Scavenger crews are now dismantling the plant for a Chinese company that's bought the equipment and plans to put it to work on its own soil, reports CBS News Correspondent Jim Acosta.
"Our competition is overseas and people in the United States are losing out," said former factory worker Ron Welch.
Welch and 1,100 other workers once made TV screens here. Now they see trucks clearing an economic battlefield that America lost.
"It's hard to watch our jobs going down the road in tractor trailers," said Scott Conway, another laid-off worker.
Once this project is finished and the equipment is reassembled in its new plant in China, the workers won't be making $18 an hour. Over there, the average wage is closer to $2 a day.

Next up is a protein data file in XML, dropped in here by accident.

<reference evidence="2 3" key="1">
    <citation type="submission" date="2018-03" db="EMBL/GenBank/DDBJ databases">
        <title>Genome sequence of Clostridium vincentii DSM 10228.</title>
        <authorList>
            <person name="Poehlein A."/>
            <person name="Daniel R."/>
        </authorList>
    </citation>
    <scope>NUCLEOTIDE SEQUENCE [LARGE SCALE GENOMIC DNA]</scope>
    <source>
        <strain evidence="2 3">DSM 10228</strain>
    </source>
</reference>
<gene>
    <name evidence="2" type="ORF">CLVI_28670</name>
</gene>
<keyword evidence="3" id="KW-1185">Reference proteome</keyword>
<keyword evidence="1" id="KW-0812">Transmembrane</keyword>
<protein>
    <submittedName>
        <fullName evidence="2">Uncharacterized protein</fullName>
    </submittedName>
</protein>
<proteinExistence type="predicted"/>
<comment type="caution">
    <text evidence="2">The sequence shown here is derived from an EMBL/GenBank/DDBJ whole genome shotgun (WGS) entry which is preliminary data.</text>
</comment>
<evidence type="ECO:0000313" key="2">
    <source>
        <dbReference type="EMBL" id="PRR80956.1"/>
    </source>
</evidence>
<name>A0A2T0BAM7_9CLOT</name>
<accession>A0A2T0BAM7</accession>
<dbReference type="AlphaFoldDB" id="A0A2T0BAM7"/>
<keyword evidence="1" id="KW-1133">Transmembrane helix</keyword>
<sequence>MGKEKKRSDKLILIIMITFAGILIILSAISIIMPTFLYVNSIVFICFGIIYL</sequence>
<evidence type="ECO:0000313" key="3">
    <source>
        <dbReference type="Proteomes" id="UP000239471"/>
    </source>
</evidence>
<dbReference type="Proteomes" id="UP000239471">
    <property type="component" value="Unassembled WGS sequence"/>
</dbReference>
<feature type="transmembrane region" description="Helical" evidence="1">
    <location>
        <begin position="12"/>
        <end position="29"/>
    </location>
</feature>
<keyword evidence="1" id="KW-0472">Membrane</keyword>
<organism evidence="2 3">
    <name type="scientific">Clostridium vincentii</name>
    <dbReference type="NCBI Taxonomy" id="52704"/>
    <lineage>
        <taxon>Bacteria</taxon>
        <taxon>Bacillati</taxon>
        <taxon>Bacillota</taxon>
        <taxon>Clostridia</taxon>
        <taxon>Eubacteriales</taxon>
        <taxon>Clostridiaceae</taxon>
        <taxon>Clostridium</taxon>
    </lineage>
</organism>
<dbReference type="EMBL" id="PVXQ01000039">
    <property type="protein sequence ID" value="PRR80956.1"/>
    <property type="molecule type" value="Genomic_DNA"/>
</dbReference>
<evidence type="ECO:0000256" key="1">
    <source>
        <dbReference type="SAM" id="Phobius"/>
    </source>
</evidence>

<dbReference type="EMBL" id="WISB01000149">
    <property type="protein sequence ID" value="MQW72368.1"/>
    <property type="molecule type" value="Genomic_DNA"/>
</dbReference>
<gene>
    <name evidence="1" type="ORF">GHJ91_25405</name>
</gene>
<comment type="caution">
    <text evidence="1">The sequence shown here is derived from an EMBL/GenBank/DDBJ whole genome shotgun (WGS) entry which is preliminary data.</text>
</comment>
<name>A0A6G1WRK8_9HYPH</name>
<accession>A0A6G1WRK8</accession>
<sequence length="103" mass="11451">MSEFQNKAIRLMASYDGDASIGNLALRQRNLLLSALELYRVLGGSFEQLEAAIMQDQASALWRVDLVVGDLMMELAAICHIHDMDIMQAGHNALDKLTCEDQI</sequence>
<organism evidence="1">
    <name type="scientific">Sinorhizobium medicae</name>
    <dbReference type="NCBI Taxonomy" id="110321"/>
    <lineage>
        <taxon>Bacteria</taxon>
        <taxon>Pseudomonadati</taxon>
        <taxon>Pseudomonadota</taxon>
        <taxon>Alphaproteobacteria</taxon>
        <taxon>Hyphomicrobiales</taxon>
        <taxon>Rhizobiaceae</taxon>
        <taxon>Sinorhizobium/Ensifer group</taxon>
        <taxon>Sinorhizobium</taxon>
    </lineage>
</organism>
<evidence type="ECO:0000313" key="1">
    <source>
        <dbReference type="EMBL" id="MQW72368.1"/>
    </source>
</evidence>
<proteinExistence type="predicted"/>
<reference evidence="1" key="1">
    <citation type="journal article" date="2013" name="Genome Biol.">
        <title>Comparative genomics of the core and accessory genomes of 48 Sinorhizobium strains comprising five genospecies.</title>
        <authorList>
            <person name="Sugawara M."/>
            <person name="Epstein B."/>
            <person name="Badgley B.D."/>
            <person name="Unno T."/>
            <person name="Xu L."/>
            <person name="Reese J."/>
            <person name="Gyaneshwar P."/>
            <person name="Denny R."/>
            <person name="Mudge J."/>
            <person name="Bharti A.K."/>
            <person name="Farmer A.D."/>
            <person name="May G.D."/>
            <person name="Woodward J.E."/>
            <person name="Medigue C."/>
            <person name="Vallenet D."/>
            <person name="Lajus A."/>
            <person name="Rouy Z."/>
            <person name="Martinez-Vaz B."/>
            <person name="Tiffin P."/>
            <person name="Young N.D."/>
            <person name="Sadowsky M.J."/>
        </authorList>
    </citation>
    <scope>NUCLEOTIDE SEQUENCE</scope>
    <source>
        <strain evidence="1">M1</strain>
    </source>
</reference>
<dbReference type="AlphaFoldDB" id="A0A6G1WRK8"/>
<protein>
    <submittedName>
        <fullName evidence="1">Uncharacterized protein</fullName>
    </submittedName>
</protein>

The factory's owner, Corning, claims it no longer made sense to build the screens in Pennsylvania, as most TVs are now assembled in Asia. That's where the company is opening its own new factories.
"So you have to decide whether you're going to continue to bleed cash and try to maintain your position, or exit the business and invest your resources into something new," said Corning spokesman Paul Rogoski.
Innovation, free-trade advocates maintain, stimulates the economy and will eventually create jobs here at home.
But critics say laid-off workers can't wait that long.
"If we don't address this situation and take a very cavalier approach to outsourcing, to allowing imports into this country unfairly, we will not have a manufacturing base left in this country," said Larry Lasoff, an international trade attorney.
As for Corning's laid-off workers, some have found jobs taking apart their old plant.
Ron Welch would rather drive a school bus at $20 dollars a day.
"Hold onto your hats," Welch said. "Because eventually, if we don't stop this, you're going to be out of a job."